“Present chemical data storage methodologies place many restrictions on the use of stored data. The absence of sufficient high-quality metadata prevents intelligent computer access to data without human intervention. This creates barriers to the automation of data mining in activities such as quantitative structure−activity relationship modelling. The application of Semantic Web technologies to chemical data is shown to reduce these limitations. “ – ‘Bringing Chemical Data onto the Semantic Web’ by Taylor, Gledhill, Essex, Frey, Harris and De Roure – Journal of Chemical Information and Modeling
While the Semantic Web has been very popular in general Life Science contexts (see, for example, information about SWAT4LS ), so far it has not been an active field of development for chemistry, in general, and computational chemistry, in particular. Nonetheless, there are a few specific examples of developments that are important for understanding the current status of research in this area. One of the most important achievements is the creation of ChEBI ontology (Chemical Entities of Biological Interest (ChEBI). ChEBI is a freely available dictionary of molecular entities focused on ‘small’ chemical compounds. ChEBI is an OBO compliant ontology. The Open Biomedical Ontologies (OBO) is an umbrella organization for ontologies and structured, shared, and controlled vocabularies for use across all biological and biomedical domains. Before CHEBI, GO (Gene Ontology) was another high profile and very well-known ontology. It facilitates describing the action of gene products in a biological context. The Gene Ontology is run by the Gene Ontology Consortium.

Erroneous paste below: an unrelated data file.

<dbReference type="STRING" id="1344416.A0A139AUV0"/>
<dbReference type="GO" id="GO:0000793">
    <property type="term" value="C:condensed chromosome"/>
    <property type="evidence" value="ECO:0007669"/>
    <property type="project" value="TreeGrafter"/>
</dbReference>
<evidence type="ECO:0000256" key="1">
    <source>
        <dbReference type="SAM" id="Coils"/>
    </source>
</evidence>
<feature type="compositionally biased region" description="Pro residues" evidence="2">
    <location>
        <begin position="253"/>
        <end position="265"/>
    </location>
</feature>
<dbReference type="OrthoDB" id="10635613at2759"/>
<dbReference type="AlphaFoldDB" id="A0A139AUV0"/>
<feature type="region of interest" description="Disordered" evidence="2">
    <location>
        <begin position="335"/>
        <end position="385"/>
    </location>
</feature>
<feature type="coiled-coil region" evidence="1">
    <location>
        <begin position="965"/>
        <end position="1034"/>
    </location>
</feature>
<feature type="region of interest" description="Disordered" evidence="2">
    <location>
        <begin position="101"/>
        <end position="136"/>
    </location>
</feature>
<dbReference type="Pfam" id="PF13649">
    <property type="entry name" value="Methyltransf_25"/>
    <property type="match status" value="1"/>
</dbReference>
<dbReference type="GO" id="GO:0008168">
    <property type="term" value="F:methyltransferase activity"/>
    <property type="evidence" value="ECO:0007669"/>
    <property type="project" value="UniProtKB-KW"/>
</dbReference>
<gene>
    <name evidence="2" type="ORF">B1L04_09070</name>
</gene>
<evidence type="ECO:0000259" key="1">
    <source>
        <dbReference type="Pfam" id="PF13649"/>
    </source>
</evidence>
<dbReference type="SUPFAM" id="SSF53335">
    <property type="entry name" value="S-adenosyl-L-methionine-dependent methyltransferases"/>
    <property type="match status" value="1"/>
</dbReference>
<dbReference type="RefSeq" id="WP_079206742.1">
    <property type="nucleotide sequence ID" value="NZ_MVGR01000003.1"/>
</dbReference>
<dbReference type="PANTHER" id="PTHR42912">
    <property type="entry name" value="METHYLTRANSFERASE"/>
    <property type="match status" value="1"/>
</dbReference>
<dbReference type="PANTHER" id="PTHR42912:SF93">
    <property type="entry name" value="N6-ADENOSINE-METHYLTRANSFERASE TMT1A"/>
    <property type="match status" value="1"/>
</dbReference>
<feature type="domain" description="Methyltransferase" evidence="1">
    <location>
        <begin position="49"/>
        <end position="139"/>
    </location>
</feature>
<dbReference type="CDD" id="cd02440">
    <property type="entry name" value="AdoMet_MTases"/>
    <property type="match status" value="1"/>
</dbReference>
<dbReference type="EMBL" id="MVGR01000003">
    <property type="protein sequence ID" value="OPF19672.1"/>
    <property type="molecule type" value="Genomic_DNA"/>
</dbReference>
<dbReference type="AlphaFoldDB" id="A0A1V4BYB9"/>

Another interesting achievement is the ChemINF ontology. The ChemINF ontology deals with chemical information entities and is focused on data-driven research and integration of calculated properties (descriptors) of chemical entities within the Semantic Web context.
From the general molecular data perspective, the large database ran by the Royal Society of Chemistry called ChemSpider is a very important resource. While ChemSpider is “a free chemical structure database providing fast text and structure search access to over 34 million structures from hundreds of data sources”, it is also an ideal integration, search and sharing platform for chemistry, one of critical importance for the field.
From the identification and addressing perspective, application of Semantic Web technologies for chemistry can benefit from the use of The IUPAC International Chemical Identifier (InChI). Developed between 2000 and 2004, InChI can be used to create unique identifiers (URIs) for chemical substances.
Finally, there is no doubt that the first steps toward the application of the Semantic Web for chemistry were made a long time ago by UK-based scientists (Peter Murray-Rust and Henry Rzepa) who created CML – Chemical Markup Language. You can read about this interesting development in Peter Murray-Rust’s article in Nature.